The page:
Namibia’s Omusati Region: after the rains

Two weeks ago, I visited the Omusati Region, a beautiful rural area in the far north of Namibia, on a work trip. Formerly known as Owamboland (together with the neighbouring regions of Oshana, Ohangwena and Oshikoto), this piece of land stretches across vast sandy plains that are used mainly for subsistence farming by the local Owambo people.

The Omusati Region in the north of Namibia after the rains. These flood plains are called 'oshanas' in Oshiwambo.
The Omusati Region in the north of Namibia after the rains. These flood plains are called ‘oshanas’ in the Oshiwambo language.

The timing of my visit could not have been better: this flat semi-arid landscape, which had been suffering the devastating effects of a severe drought for years, finally received some much-needed rain. It was amazing to see how quickly a bit of water can transform a landscape. Water is life, and rain a true blessing from above!

Here are a few special moments I captured during my recent visit to the Omusati Region:

The Omusati Region in the north of Namibia. (Credit: www.grooveisintheheart.co.za)
A Makalani palm tree, which is typically found in the north of Namibia. Its seeds look like small coconuts and its fruits can be eaten – I’ve been told that these fruits are also used to brew ‘Ombike’, a potent local liqueur.
Two survivors of the drought enjoying some fresh grass.
Two survivors of the drought enjoying some fresh grass.
One of the many tall anthills next to the road.
One of the many tall anthills I saw next to the road.
The Omusati Region is named after the Mopane trees in the region. 'Omusati' means 'mopane' in the Oshiwambo language.
The Omusati Region is named after the Mopane trees in the region. ‘Omusati’ means ‘mopane’ in Oshiwambo.
Traditional Owambo huts in the Omusati Region of Namibia. (Credit: www.grooveisintheheart.co.za)
Traditional Owambo huts in Namibia’s Omusati Region.
Beautiful green 'mahangu' (millet) fields. Mahangu is the Owambo people's staple food.
Beautiful green ‘Mahangu’ (millet) fields. Mahangu is the Owambo people’s staple food.
A boy showing off freshly caught African bullfrogs in the Omusati Region in the north of Namibia. (Credit: www.grooveisintheheart.co.za)
A boy showing off freshly caught African bullfrogs. Just look at the size! Some people regard this as a real delicacy. I politely declined but rewarded him for the unique photo opportunity.
Here time stands still and you wait for the cattle to cross the road first. (Credit: www.grooveisintheheart.co.za)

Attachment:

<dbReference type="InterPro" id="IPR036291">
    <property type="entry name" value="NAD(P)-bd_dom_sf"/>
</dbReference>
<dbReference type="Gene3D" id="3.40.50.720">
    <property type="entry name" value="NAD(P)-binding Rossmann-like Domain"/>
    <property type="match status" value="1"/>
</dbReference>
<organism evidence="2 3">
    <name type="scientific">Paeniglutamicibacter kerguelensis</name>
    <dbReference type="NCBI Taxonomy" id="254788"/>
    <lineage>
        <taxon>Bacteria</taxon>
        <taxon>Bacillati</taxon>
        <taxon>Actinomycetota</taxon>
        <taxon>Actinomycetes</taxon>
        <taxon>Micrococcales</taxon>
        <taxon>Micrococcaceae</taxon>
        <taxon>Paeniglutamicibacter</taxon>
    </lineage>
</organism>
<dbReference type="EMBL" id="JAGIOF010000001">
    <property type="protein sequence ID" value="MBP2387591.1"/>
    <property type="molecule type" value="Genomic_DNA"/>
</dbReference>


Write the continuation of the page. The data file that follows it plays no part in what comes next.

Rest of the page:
Here time stands still: you wait patiently for the cattle to cross the road.

The Omusati Region is in the far north of Namibia, bordering Angola. The easiest way to reach it is via a 60-minute flight from Windhoek Eros Airport to Ondangwa Airport and rent a car.  The distance from Ondangwa to Outapi (which is the capital of the Omusati Region) is about 125km. 

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Two weeks ago, I visited the Omusati Region, a beautiful rural area in the far north of Namibia. The timing of my visit could not have been better: this flat semi-arid landscape, which had been suffering the devastating effects of a severe drought for years, finally received some much-needed rain. Click the pin to read the post from www.GrooveisintheHeart.co.za

Linking this post to Weekly Photo Challenge: The Road TakenTravel Photo Thursday and Faraway Files

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18 thoughts on “Namibia’s Omusati Region: after the rains

    • June 3, 2017 at 3:18 pm
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      Yes, indeed. The rain makes Namibia even more beautiful than it already is and was a cause of great joy all around, after the terrible drought.

      Reply
  • March 21, 2017 at 10:34 am
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    It is amazing to see what the rains can do to these arid regions. Vegetation thrives when there is little humidity in the soil. Namibia is definitely a very interesting place to visit, but seeing so much poverty makes me sad. You caught some very beautiful pictures after the rain.

    Reply
    • March 29, 2017 at 8:33 pm